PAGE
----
CFB Season Preview: Left tackles you need to know for the 2019 NFL Draft


With conference media days surrounding college football talk, it’s officially okay to begin talking about the upcoming season. The conclusion of media days brings up many conversations about projections concerning all-conference teams and standings, so why not add another angle to the conversation?

The 2018 NFL Draft only produced two true offensive tackles in the first round with San Francisco selecting Mike McGlinchey and Oakland snagging Kolton Miller (excluding New England’s selection of Isaiah Wynn).

College football may have some difficulties matching its first round talent from this past draft, as only a few left tackles meet the call entering the season.

From heralded recruits to small school standouts, the left tackle position has plenty of noise around it looking ahead at 2019 NFL Draft.



Trey Adams, Washington

Adams was nearly a 2018 first round lock until losing the rest of his season after leaving game seven with a torn ACL. The senior left tackle is poised for a big season and enters as one of the top returning players in all of college football.

The 6-foot-8 left tackle thrives in pass protection, gaining immediate extension with a strong and timely initial punch. He delivers his heavy hands quickly into the chest of the defender, almost instantly locking him down for the rest of the play. Adams continues to gain brownie points in the passing game by having a controlled kick slide to adequately mirror the edge rusher. However, he shows inconsistent feet by playing too heavy on his heels and then opening the gate to the defender.

Adams will need to improve some elements in the run game before being considered a lock as a top-10 pick. He gets in a bad habit of only going through the motions and not finishing on blocks. The senior tackle reworks his hands well but has room to improve by showing a more consistent leg drive and sustainment throughout the play.

Michael Deiter, Wisconsin

John Fisher, Cal Sport Media

The first team All-Big Ten player enters his final season in Madison with 41 consecutive starts under his belt. Deiter has 16 career starts at center, 14 at left tackle and 11 at left guard. His consistency and reliability give him an extra boost during the evaluation process.

Deiter hits like a sack of bricks at the point of attack, powering down defenders with above average upper body strength. He showcases an initial punch with plus pop and power that can turn players away immediately. Though his punch serves as a strength, he shows inconsistency from that point on. Deiter struggles to show sustainability on a consistent basis, even when striking first on the snap.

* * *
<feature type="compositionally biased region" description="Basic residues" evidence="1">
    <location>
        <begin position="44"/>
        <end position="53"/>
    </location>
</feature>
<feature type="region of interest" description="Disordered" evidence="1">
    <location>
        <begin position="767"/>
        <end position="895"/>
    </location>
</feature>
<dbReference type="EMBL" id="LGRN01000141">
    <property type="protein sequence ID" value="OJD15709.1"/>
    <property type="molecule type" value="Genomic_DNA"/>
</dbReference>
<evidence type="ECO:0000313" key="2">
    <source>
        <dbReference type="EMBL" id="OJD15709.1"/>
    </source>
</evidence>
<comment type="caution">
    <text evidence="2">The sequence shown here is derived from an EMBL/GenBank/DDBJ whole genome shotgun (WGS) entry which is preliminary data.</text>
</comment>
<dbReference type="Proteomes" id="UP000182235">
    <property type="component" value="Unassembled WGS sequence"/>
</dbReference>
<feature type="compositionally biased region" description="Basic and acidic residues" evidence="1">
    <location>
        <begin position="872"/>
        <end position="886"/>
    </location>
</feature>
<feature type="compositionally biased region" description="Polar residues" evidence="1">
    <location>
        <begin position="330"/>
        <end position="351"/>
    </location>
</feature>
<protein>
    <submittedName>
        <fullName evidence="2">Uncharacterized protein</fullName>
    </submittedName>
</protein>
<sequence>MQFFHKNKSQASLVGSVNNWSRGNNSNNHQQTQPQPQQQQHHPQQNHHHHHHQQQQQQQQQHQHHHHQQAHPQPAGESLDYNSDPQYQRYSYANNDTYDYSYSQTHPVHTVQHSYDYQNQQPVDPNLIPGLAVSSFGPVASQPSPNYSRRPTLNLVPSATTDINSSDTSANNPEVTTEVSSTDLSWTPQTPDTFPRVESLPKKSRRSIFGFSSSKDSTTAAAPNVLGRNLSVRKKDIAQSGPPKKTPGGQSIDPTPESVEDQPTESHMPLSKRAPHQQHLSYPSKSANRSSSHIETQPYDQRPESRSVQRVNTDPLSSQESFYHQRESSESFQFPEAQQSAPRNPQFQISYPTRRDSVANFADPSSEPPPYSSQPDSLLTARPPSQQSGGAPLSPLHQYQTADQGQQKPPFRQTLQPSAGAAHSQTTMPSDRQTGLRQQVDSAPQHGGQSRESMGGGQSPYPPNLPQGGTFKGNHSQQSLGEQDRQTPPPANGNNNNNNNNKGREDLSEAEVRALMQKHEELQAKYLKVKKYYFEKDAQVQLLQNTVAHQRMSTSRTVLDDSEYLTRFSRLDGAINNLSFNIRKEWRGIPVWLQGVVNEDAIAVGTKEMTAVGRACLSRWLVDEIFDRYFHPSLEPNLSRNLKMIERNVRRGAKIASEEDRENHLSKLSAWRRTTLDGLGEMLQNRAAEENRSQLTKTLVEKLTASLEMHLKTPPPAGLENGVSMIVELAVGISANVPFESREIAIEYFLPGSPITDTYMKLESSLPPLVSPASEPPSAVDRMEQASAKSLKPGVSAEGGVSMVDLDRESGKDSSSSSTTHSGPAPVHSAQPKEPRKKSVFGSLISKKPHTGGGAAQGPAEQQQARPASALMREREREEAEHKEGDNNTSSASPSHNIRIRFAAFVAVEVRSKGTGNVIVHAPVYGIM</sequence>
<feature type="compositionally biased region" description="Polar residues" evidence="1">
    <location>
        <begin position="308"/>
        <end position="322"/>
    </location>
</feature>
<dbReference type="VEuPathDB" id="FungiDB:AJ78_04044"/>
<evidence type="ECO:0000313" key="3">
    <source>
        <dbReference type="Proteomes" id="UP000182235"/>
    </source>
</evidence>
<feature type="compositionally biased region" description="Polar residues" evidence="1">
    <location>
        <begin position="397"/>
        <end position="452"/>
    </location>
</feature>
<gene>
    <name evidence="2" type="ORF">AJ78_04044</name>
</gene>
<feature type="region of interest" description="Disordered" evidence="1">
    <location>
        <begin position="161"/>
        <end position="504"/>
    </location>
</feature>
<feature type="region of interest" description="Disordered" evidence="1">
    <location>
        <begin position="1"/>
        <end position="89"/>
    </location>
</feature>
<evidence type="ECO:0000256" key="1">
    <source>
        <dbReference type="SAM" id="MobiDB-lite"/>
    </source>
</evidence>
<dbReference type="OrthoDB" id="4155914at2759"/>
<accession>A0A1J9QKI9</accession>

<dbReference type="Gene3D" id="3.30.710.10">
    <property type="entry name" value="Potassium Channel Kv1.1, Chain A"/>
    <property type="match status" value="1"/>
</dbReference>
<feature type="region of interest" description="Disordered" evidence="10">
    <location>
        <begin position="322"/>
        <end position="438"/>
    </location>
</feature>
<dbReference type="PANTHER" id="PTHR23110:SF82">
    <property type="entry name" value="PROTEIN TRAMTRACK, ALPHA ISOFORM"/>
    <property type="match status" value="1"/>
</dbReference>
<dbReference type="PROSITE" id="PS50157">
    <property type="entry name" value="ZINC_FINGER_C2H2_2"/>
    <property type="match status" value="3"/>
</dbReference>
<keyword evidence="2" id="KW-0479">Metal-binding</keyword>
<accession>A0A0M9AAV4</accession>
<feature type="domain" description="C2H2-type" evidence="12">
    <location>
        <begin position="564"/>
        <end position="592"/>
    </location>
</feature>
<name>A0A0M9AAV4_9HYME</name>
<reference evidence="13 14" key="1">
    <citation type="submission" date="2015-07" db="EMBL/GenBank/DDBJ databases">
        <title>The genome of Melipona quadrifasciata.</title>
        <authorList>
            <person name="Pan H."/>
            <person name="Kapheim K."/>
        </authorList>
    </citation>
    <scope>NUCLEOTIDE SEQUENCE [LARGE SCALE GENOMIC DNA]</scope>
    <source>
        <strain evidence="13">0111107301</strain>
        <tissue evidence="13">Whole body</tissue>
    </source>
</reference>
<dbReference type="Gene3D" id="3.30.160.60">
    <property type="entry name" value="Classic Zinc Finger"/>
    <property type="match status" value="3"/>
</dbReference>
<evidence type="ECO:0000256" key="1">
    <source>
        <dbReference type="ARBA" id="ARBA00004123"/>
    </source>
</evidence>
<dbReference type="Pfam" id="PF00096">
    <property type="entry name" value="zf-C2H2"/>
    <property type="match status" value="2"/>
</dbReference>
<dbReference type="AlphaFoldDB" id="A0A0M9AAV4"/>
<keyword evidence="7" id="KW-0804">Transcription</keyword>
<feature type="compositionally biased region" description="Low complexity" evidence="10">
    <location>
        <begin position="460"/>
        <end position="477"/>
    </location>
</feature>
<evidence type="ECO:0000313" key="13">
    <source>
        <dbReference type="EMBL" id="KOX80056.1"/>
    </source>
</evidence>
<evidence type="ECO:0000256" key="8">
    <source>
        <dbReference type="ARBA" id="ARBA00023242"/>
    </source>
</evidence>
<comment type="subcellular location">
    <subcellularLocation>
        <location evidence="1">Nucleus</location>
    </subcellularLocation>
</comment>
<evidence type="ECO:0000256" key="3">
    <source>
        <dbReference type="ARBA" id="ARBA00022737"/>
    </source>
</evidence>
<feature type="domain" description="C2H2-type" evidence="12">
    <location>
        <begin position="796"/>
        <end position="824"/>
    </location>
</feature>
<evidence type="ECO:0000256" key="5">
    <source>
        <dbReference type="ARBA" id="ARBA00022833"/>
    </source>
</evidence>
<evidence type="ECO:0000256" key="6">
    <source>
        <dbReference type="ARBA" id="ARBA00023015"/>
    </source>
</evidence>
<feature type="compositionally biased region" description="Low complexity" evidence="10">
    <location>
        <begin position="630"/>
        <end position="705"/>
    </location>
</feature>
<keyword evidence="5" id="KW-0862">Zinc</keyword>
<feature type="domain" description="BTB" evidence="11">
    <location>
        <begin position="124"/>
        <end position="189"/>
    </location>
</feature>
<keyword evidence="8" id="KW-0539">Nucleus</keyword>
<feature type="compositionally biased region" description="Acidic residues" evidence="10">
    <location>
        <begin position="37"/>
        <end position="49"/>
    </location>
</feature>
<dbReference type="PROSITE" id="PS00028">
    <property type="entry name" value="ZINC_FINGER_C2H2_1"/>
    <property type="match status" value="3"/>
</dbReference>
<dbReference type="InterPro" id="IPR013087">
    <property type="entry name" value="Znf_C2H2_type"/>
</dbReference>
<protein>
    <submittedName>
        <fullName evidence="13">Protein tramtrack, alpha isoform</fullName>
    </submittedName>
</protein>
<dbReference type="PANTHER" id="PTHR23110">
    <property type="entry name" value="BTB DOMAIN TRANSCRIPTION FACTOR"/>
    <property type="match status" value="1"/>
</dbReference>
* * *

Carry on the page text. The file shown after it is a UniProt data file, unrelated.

The 6-foot-6 senior shows glimpses of a wide kick slide but doesn’t show any impressive athletic ability when mirroring. Deiter struggles to stay on par with quicker edge defenders due to his lack of foot speed. He can also get crossed up with quicker upper body movements, as he shows a habit of losing too many hand fights.

Deiter’s bread and butter is in the run game. His eyes widen when he gets to work in the trenches, showcasing brute strength and a powerful leg drive to accompany it. Deiter’s experience in the trenches paves the way for his future at the next level.


Mitch Hyatt, Clemson

Hyatt continues to impress since his arrival on campus, as he has been a staple on nearly every all-star postseason team. The former five-star recruit returned for his senior season after receiving first team All-America accolades. Hyatt enters the season with 42 career starts at left tackle.

He hits on all cylinders when facing a speed rusher, showcasing the foot quickness to smoothly shuffle his feet, producing an effective kick slide. He’s quick to go to work off the snap and has little hitch when having to work to the second level.

The all-conference performer received many red marks when I was evaluating his run blocking. Almost on cue, Hyatt drops his head when initiating contact, and the defender is rarely fazed by his strength. He doesn’t show any overpowering strength at the point of attack, and his sporadic and poor hand placement doesn’t do him any favors.

Hyatt shows more negatives than positives, though his school bio may state otherwise. The senior must improve his hands, aggressiveness and overall strength to be considered in first round talks.


Greg Little, Ole Miss

The top tackle recruit in 2016, Little has yet to disappoint in Oxford. The 325-pound junior recently received preseason first team all-conference praise from the media at SEC Media Days. Little has the elements to be great but doesn’t necessarily have the polish quite yet.